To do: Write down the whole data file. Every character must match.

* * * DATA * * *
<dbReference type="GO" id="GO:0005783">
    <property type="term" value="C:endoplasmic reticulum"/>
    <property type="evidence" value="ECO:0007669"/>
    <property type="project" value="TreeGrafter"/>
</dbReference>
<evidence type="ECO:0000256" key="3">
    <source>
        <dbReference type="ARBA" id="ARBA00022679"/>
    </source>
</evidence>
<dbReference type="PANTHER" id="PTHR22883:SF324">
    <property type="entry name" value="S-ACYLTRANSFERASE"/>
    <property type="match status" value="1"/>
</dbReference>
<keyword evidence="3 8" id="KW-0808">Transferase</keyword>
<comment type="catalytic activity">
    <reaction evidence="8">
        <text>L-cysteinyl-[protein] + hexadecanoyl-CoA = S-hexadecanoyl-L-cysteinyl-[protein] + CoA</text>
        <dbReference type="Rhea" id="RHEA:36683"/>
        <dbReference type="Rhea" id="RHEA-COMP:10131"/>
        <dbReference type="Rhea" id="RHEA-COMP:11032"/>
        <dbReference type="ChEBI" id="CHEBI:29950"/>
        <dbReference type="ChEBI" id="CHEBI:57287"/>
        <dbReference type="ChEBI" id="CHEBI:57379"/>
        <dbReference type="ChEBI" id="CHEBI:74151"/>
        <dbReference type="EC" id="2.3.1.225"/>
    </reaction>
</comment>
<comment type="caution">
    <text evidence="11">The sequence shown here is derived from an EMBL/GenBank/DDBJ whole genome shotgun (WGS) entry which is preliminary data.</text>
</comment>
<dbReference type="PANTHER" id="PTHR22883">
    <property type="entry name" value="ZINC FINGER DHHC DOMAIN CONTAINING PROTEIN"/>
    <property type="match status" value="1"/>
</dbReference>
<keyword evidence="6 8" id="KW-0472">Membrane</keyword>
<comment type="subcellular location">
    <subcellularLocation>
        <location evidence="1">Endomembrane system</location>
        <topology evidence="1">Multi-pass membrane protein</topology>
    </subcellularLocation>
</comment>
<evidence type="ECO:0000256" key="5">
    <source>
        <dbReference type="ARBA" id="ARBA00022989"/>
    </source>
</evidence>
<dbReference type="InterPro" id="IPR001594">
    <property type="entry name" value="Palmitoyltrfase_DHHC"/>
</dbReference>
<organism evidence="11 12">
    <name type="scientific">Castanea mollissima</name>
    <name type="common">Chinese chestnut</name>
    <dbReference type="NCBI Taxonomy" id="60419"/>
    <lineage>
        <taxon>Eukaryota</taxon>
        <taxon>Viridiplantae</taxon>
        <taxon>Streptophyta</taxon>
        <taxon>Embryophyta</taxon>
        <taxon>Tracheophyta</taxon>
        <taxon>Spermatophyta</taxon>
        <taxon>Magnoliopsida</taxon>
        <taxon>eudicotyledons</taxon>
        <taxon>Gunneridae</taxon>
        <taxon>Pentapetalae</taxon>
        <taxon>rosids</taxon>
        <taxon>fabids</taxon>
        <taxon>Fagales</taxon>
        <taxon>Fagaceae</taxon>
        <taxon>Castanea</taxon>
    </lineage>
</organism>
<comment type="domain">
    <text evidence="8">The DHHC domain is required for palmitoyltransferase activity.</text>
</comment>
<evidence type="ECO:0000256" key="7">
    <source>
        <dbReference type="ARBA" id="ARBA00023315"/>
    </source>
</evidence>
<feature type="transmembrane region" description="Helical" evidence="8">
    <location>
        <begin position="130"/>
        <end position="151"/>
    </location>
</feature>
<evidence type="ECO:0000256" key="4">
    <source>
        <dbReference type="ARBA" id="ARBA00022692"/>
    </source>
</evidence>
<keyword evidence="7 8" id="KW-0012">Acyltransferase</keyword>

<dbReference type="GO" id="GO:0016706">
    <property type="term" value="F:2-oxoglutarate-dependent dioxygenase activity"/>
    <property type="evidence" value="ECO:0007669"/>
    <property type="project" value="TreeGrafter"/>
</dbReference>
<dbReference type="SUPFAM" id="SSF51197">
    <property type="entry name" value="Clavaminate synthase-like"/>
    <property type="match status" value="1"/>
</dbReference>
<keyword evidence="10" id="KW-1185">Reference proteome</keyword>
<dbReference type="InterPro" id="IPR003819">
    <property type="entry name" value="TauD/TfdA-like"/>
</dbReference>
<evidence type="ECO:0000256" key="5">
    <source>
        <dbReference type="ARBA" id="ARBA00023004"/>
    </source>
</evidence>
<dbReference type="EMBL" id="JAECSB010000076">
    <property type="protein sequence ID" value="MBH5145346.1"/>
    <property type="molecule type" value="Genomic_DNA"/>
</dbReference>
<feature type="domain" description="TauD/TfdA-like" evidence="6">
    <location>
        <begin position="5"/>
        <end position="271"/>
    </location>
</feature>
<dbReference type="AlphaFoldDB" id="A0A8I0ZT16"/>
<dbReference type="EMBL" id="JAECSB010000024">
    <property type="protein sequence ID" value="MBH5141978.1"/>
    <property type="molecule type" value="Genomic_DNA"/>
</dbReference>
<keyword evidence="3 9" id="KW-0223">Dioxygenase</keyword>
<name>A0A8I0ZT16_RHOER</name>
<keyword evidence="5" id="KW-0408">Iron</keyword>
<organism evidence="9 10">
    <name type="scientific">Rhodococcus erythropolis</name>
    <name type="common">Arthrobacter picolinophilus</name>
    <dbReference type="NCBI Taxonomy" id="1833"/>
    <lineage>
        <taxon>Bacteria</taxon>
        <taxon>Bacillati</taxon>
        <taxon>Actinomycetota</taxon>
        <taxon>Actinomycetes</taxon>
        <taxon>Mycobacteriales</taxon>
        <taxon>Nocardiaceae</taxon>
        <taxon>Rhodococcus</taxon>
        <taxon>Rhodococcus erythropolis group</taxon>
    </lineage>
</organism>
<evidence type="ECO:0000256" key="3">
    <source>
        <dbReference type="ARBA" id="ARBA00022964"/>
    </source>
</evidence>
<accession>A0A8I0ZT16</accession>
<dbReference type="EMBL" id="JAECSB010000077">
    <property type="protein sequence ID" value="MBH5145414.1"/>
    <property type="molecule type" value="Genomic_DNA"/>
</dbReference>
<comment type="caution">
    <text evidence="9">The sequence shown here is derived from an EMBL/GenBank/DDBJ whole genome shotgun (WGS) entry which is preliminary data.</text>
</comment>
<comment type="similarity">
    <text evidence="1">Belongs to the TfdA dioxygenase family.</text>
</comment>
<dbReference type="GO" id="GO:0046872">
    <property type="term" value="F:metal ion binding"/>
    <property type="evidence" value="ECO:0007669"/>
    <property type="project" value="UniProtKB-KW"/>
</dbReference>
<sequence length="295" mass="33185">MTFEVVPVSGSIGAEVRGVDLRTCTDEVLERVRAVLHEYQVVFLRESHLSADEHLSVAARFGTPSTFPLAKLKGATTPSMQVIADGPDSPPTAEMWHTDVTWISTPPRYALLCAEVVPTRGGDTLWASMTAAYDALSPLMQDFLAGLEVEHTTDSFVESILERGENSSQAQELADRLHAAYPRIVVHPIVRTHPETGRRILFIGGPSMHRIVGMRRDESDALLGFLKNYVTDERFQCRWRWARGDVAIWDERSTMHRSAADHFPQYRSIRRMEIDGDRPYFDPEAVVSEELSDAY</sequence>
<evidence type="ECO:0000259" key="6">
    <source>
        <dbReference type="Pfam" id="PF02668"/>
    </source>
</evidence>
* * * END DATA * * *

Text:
<dbReference type="GO" id="GO:0005783">
    <property type="term" value="C:endoplasmic reticulum"/>
    <property type="evidence" value="ECO:0007669"/>
    <property type="project" value="TreeGrafter"/>
</dbReference>
<evidence type="ECO:0000256" key="3">
    <source>
        <dbReference type="ARBA" id="ARBA00022679"/>
    </source>
</evidence>
<dbReference type="PANTHER" id="PTHR22883:SF324">
    <property type="entry name" value="S-ACYLTRANSFERASE"/>
    <property type="match status" value="1"/>
</dbReference>
<keyword evidence="3 8" id="KW-0808">Transferase</keyword>
<comment type="catalytic activity">
    <reaction evidence="8">
        <text>L-cysteinyl-[protein] + hexadecanoyl-CoA = S-hexadecanoyl-L-cysteinyl-[protein] + CoA</text>
        <dbReference type="Rhea" id="RHEA:36683"/>
        <dbReference type="Rhea" id="RHEA-COMP:10131"/>
        <dbReference type="Rhea" id="RHEA-COMP:11032"/>
        <dbReference type="ChEBI" id="CHEBI:29950"/>
        <dbReference type="ChEBI" id="CHEBI:57287"/>
        <dbReference type="ChEBI" id="CHEBI:57379"/>
        <dbReference type="ChEBI" id="CHEBI:74151"/>
        <dbReference type="EC" id="2.3.1.225"/>
    </reaction>
</comment>
<comment type="caution">
    <text evidence="11">The sequence shown here is derived from an EMBL/GenBank/DDBJ whole genome shotgun (WGS) entry which is preliminary data.</text>
</comment>
<dbReference type="PANTHER" id="PTHR22883">
    <property type="entry name" value="ZINC FINGER DHHC DOMAIN CONTAINING PROTEIN"/>
    <property type="match status" value="1"/>
</dbReference>
<keyword evidence="6 8" id="KW-0472">Membrane</keyword>
<comment type="subcellular location">
    <subcellularLocation>
        <location evidence="1">Endomembrane system</location>
        <topology evidence="1">Multi-pass membrane protein</topology>
    </subcellularLocation>
</comment>
<evidence type="ECO:0000256" key="5">
    <source>
        <dbReference type="ARBA" id="ARBA00022989"/>
    </source>
</evidence>
<dbReference type="InterPro" id="IPR001594">
    <property type="entry name" value="Palmitoyltrfase_DHHC"/>
</dbReference>
<organism evidence="11 12">
    <name type="scientific">Castanea mollissima</name>
    <name type="common">Chinese chestnut</name>
    <dbReference type="NCBI Taxonomy" id="60419"/>
    <lineage>
        <taxon>Eukaryota</taxon>
        <taxon>Viridiplantae</taxon>
        <taxon>Streptophyta</taxon>
        <taxon>Embryophyta</taxon>
        <taxon>Tracheophyta</taxon>
        <taxon>Spermatophyta</taxon>
        <taxon>Magnoliopsida</taxon>
        <taxon>eudicotyledons</taxon>
        <taxon>Gunneridae</taxon>
        <taxon>Pentapetalae</taxon>
        <taxon>rosids</taxon>
        <taxon>fabids</taxon>
        <taxon>Fagales</taxon>
        <taxon>Fagaceae</taxon>
        <taxon>Castanea</taxon>
    </lineage>
</organism>
<comment type="domain">
    <text evidence="8">The DHHC domain is required for palmitoyltransferase activity.</text>
</comment>
<evidence type="ECO:0000256" key="7">
    <source>
        <dbReference type="ARBA" id="ARBA00023315"/>
    </source>
</evidence>
<feature type="transmembrane region" description="Helical" evidence="8">
    <location>
        <begin position="130"/>
        <end position="151"/>
    </location>
</feature>
<evidence type="ECO:0000256" key="4">
    <source>
        <dbReference type="ARBA" id="ARBA00022692"/>
    </source>
</evidence>
<keyword evidence="7 8" id="KW-0012">Acyltransferase</keyword>

<dbReference type="GO" id="GO:0016706">
    <property type="term" value="F:2-oxoglutarate-dependent dioxygenase activity"/>
    <property type="evidence" value="ECO:0007669"/>
    <property type="project" value="TreeGrafter"/>
</dbReference>
<dbReference type="SUPFAM" id="SSF51197">
    <property type="entry name" value="Clavaminate synthase-like"/>
    <property type="match status" value="1"/>
</dbReference>
<keyword evidence="10" id="KW-1185">Reference proteome</keyword>
<dbReference type="InterPro" id="IPR003819">
    <property type="entry name" value="TauD/TfdA-like"/>
</dbReference>
<evidence type="ECO:0000256" key="5">
    <source>
        <dbReference type="ARBA" id="ARBA00023004"/>
    </source>
</evidence>
<dbReference type="EMBL" id="JAECSB010000076">
    <property type="protein sequence ID" value="MBH5145346.1"/>
    <property type="molecule type" value="Genomic_DNA"/>
</dbReference>
<feature type="domain" description="TauD/TfdA-like" evidence="6">
    <location>
        <begin position="5"/>
        <end position="271"/>
    </location>
</feature>
<dbReference type="AlphaFoldDB" id="A0A8I0ZT16"/>
<dbReference type="EMBL" id="JAECSB010000024">
    <property type="protein sequence ID" value="MBH5141978.1"/>
    <property type="molecule type" value="Genomic_DNA"/>
</dbReference>
<keyword evidence="3 9" id="KW-0223">Dioxygenase</keyword>
<name>A0A8I0ZT16_RHOER</name>
<keyword evidence="5" id="KW-0408">Iron</keyword>
<organism evidence="9 10">
    <name type="scientific">Rhodococcus erythropolis</name>
    <name type="common">Arthrobacter picolinophilus</name>
    <dbReference type="NCBI Taxonomy" id="1833"/>
    <lineage>
        <taxon>Bacteria</taxon>
        <taxon>Bacillati</taxon>
        <taxon>Actinomycetota</taxon>
        <taxon>Actinomycetes</taxon>
        <taxon>Mycobacteriales</taxon>
        <taxon>Nocardiaceae</taxon>
        <taxon>Rhodococcus</taxon>
        <taxon>Rhodococcus erythropolis group</taxon>
    </lineage>
</organism>
<evidence type="ECO:0000256" key="3">
    <source>
        <dbReference type="ARBA" id="ARBA00022964"/>
    </source>
</evidence>
<accession>A0A8I0ZT16</accession>
<dbReference type="EMBL" id="JAECSB010000077">
    <property type="protein sequence ID" value="MBH5145414.1"/>
    <property type="molecule type" value="Genomic_DNA"/>
</dbReference>
<comment type="caution">
    <text evidence="9">The sequence shown here is derived from an EMBL/GenBank/DDBJ whole genome shotgun (WGS) entry which is preliminary data.</text>
</comment>
<comment type="similarity">
    <text evidence="1">Belongs to the TfdA dioxygenase family.</text>
</comment>
<dbReference type="GO" id="GO:0046872">
    <property type="term" value="F:metal ion binding"/>
    <property type="evidence" value="ECO:0007669"/>
    <property type="project" value="UniProtKB-KW"/>
</dbReference>
<sequence length="295" mass="33185">MTFEVVPVSGSIGAEVRGVDLRTCTDEVLERVRAVLHEYQVVFLRESHLSADEHLSVAARFGTPSTFPLAKLKGATTPSMQVIADGPDSPPTAEMWHTDVTWISTPPRYALLCAEVVPTRGGDTLWASMTAAYDALSPLMQDFLAGLEVEHTTDSFVESILERGENSSQAQELADRLHAAYPRIVVHPIVRTHPETGRRILFIGGPSMHRIVGMRRDESDALLGFLKNYVTDERFQCRWRWARGDVAIWDERSTMHRSAADHFPQYRSIRRMEIDGDRPYFDPEAVVSEELSDAY</sequence>
<evidence type="ECO:0000259" key="6">
    <source>
        <dbReference type="Pfam" id="PF02668"/>
    </source>
</evidence>